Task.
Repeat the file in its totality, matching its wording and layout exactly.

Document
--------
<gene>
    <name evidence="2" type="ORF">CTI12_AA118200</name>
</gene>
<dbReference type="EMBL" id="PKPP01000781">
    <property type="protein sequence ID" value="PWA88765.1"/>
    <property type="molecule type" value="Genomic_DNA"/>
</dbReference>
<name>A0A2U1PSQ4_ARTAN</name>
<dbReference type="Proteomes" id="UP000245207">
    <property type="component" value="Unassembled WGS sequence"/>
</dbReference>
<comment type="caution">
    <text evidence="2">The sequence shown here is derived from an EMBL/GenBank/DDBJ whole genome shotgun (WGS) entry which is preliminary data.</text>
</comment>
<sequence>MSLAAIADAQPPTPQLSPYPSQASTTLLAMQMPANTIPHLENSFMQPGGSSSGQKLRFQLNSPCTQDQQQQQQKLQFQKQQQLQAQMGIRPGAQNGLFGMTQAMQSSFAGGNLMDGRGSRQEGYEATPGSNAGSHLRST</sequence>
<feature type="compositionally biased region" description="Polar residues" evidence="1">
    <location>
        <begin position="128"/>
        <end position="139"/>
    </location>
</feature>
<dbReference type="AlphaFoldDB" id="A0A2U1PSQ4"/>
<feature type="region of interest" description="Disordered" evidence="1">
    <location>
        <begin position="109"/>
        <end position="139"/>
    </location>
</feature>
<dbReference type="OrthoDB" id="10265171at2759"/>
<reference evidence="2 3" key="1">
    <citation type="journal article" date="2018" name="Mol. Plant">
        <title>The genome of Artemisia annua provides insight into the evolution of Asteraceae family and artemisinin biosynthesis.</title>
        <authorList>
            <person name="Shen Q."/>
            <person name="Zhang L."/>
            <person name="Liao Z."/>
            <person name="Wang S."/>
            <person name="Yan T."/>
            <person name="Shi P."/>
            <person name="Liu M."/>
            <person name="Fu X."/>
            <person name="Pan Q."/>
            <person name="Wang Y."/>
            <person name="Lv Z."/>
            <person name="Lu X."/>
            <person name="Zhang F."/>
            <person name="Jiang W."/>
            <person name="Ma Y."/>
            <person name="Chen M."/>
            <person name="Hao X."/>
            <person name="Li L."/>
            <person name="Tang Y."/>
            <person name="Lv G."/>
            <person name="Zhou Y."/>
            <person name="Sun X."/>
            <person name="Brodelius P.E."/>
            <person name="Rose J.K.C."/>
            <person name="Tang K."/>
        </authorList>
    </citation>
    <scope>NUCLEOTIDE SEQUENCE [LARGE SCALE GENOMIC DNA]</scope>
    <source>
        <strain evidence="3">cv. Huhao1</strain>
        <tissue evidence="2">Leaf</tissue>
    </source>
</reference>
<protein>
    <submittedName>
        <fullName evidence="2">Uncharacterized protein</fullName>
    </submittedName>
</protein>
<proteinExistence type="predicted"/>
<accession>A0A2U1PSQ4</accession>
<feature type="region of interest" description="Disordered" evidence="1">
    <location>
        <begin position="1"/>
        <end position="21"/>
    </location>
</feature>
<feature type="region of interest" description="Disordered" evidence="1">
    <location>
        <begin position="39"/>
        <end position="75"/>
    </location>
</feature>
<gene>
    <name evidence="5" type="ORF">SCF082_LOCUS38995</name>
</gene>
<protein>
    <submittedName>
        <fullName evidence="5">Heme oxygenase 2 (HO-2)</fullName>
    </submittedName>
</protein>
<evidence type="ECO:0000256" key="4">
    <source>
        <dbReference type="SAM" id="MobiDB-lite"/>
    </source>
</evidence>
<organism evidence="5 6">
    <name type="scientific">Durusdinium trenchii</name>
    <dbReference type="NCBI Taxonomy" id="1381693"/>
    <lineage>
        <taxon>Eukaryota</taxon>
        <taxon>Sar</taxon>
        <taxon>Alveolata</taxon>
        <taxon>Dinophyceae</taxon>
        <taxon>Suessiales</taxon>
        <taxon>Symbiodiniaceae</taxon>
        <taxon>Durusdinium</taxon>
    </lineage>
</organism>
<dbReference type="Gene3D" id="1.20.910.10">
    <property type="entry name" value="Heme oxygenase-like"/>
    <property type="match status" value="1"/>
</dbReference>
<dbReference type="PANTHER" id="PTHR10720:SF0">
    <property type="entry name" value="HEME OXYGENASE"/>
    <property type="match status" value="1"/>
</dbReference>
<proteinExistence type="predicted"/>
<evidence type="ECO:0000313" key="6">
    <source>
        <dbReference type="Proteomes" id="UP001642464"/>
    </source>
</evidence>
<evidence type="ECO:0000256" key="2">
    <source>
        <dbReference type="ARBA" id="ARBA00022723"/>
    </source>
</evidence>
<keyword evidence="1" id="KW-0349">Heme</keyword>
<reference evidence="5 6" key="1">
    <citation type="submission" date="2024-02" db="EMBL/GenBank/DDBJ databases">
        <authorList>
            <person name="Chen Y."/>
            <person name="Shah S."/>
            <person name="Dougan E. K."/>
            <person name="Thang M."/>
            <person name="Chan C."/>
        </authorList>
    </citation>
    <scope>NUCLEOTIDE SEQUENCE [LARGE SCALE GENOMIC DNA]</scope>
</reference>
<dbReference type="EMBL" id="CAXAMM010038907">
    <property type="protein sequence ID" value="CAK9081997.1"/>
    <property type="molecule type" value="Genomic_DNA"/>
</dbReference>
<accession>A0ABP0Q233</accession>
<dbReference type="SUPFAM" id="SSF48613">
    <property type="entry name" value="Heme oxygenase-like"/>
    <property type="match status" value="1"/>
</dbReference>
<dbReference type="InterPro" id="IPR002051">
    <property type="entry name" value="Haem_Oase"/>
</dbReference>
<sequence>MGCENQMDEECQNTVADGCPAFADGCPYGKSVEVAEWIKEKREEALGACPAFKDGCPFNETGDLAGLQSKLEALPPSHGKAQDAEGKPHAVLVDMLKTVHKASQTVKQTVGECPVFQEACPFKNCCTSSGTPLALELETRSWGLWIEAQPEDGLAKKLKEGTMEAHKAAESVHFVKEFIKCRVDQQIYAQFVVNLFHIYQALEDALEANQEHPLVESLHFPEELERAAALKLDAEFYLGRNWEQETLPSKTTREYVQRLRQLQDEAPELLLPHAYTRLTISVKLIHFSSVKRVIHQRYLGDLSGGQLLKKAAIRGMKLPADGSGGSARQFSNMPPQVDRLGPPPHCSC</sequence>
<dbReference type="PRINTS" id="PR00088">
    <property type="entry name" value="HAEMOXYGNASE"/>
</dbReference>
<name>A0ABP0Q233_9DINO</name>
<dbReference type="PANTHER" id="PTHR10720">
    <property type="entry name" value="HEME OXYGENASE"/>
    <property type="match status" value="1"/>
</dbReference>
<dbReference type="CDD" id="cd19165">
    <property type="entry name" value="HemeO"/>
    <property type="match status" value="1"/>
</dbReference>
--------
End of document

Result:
<gene>
    <name evidence="2" type="ORF">CTI12_AA118200</name>
</gene>
<dbReference type="EMBL" id="PKPP01000781">
    <property type="protein sequence ID" value="PWA88765.1"/>
    <property type="molecule type" value="Genomic_DNA"/>
</dbReference>
<name>A0A2U1PSQ4_ARTAN</name>
<dbReference type="Proteomes" id="UP000245207">
    <property type="component" value="Unassembled WGS sequence"/>
</dbReference>
<comment type="caution">
    <text evidence="2">The sequence shown here is derived from an EMBL/GenBank/DDBJ whole genome shotgun (WGS) entry which is preliminary data.</text>
</comment>
<sequence>MSLAAIADAQPPTPQLSPYPSQASTTLLAMQMPANTIPHLENSFMQPGGSSSGQKLRFQLNSPCTQDQQQQQQKLQFQKQQQLQAQMGIRPGAQNGLFGMTQAMQSSFAGGNLMDGRGSRQEGYEATPGSNAGSHLRST</sequence>
<feature type="compositionally biased region" description="Polar residues" evidence="1">
    <location>
        <begin position="128"/>
        <end position="139"/>
    </location>
</feature>
<dbReference type="AlphaFoldDB" id="A0A2U1PSQ4"/>
<feature type="region of interest" description="Disordered" evidence="1">
    <location>
        <begin position="109"/>
        <end position="139"/>
    </location>
</feature>
<dbReference type="OrthoDB" id="10265171at2759"/>
<reference evidence="2 3" key="1">
    <citation type="journal article" date="2018" name="Mol. Plant">
        <title>The genome of Artemisia annua provides insight into the evolution of Asteraceae family and artemisinin biosynthesis.</title>
        <authorList>
            <person name="Shen Q."/>
            <person name="Zhang L."/>
            <person name="Liao Z."/>
            <person name="Wang S."/>
            <person name="Yan T."/>
            <person name="Shi P."/>
            <person name="Liu M."/>
            <person name="Fu X."/>
            <person name="Pan Q."/>
            <person name="Wang Y."/>
            <person name="Lv Z."/>
            <person name="Lu X."/>
            <person name="Zhang F."/>
            <person name="Jiang W."/>
            <person name="Ma Y."/>
            <person name="Chen M."/>
            <person name="Hao X."/>
            <person name="Li L."/>
            <person name="Tang Y."/>
            <person name="Lv G."/>
            <person name="Zhou Y."/>
            <person name="Sun X."/>
            <person name="Brodelius P.E."/>
            <person name="Rose J.K.C."/>
            <person name="Tang K."/>
        </authorList>
    </citation>
    <scope>NUCLEOTIDE SEQUENCE [LARGE SCALE GENOMIC DNA]</scope>
    <source>
        <strain evidence="3">cv. Huhao1</strain>
        <tissue evidence="2">Leaf</tissue>
    </source>
</reference>
<protein>
    <submittedName>
        <fullName evidence="2">Uncharacterized protein</fullName>
    </submittedName>
</protein>
<proteinExistence type="predicted"/>
<accession>A0A2U1PSQ4</accession>
<feature type="region of interest" description="Disordered" evidence="1">
    <location>
        <begin position="1"/>
        <end position="21"/>
    </location>
</feature>
<feature type="region of interest" description="Disordered" evidence="1">
    <location>
        <begin position="39"/>
        <end position="75"/>
    </location>
</feature>
<gene>
    <name evidence="5" type="ORF">SCF082_LOCUS38995</name>
</gene>
<protein>
    <submittedName>
        <fullName evidence="5">Heme oxygenase 2 (HO-2)</fullName>
    </submittedName>
</protein>
<evidence type="ECO:0000256" key="4">
    <source>
        <dbReference type="SAM" id="MobiDB-lite"/>
    </source>
</evidence>
<organism evidence="5 6">
    <name type="scientific">Durusdinium trenchii</name>
    <dbReference type="NCBI Taxonomy" id="1381693"/>
    <lineage>
        <taxon>Eukaryota</taxon>
        <taxon>Sar</taxon>
        <taxon>Alveolata</taxon>
        <taxon>Dinophyceae</taxon>
        <taxon>Suessiales</taxon>
        <taxon>Symbiodiniaceae</taxon>
        <taxon>Durusdinium</taxon>
    </lineage>
</organism>
<dbReference type="Gene3D" id="1.20.910.10">
    <property type="entry name" value="Heme oxygenase-like"/>
    <property type="match status" value="1"/>
</dbReference>
<dbReference type="PANTHER" id="PTHR10720:SF0">
    <property type="entry name" value="HEME OXYGENASE"/>
    <property type="match status" value="1"/>
</dbReference>
<proteinExistence type="predicted"/>
<evidence type="ECO:0000313" key="6">
    <source>
        <dbReference type="Proteomes" id="UP001642464"/>
    </source>
</evidence>
<evidence type="ECO:0000256" key="2">
    <source>
        <dbReference type="ARBA" id="ARBA00022723"/>
    </source>
</evidence>
<keyword evidence="1" id="KW-0349">Heme</keyword>
<reference evidence="5 6" key="1">
    <citation type="submission" date="2024-02" db="EMBL/GenBank/DDBJ databases">
        <authorList>
            <person name="Chen Y."/>
            <person name="Shah S."/>
            <person name="Dougan E. K."/>
            <person name="Thang M."/>
            <person name="Chan C."/>
        </authorList>
    </citation>
    <scope>NUCLEOTIDE SEQUENCE [LARGE SCALE GENOMIC DNA]</scope>
</reference>
<dbReference type="EMBL" id="CAXAMM010038907">
    <property type="protein sequence ID" value="CAK9081997.1"/>
    <property type="molecule type" value="Genomic_DNA"/>
</dbReference>
<accession>A0ABP0Q233</accession>
<dbReference type="SUPFAM" id="SSF48613">
    <property type="entry name" value="Heme oxygenase-like"/>
    <property type="match status" value="1"/>
</dbReference>
<dbReference type="InterPro" id="IPR002051">
    <property type="entry name" value="Haem_Oase"/>
</dbReference>
<sequence>MGCENQMDEECQNTVADGCPAFADGCPYGKSVEVAEWIKEKREEALGACPAFKDGCPFNETGDLAGLQSKLEALPPSHGKAQDAEGKPHAVLVDMLKTVHKASQTVKQTVGECPVFQEACPFKNCCTSSGTPLALELETRSWGLWIEAQPEDGLAKKLKEGTMEAHKAAESVHFVKEFIKCRVDQQIYAQFVVNLFHIYQALEDALEANQEHPLVESLHFPEELERAAALKLDAEFYLGRNWEQETLPSKTTREYVQRLRQLQDEAPELLLPHAYTRLTISVKLIHFSSVKRVIHQRYLGDLSGGQLLKKAAIRGMKLPADGSGGSARQFSNMPPQVDRLGPPPHCSC</sequence>
<dbReference type="PRINTS" id="PR00088">
    <property type="entry name" value="HAEMOXYGNASE"/>
</dbReference>
<name>A0ABP0Q233_9DINO</name>
<dbReference type="PANTHER" id="PTHR10720">
    <property type="entry name" value="HEME OXYGENASE"/>
    <property type="match status" value="1"/>
</dbReference>
<dbReference type="CDD" id="cd19165">
    <property type="entry name" value="HemeO"/>
    <property type="match status" value="1"/>
</dbReference>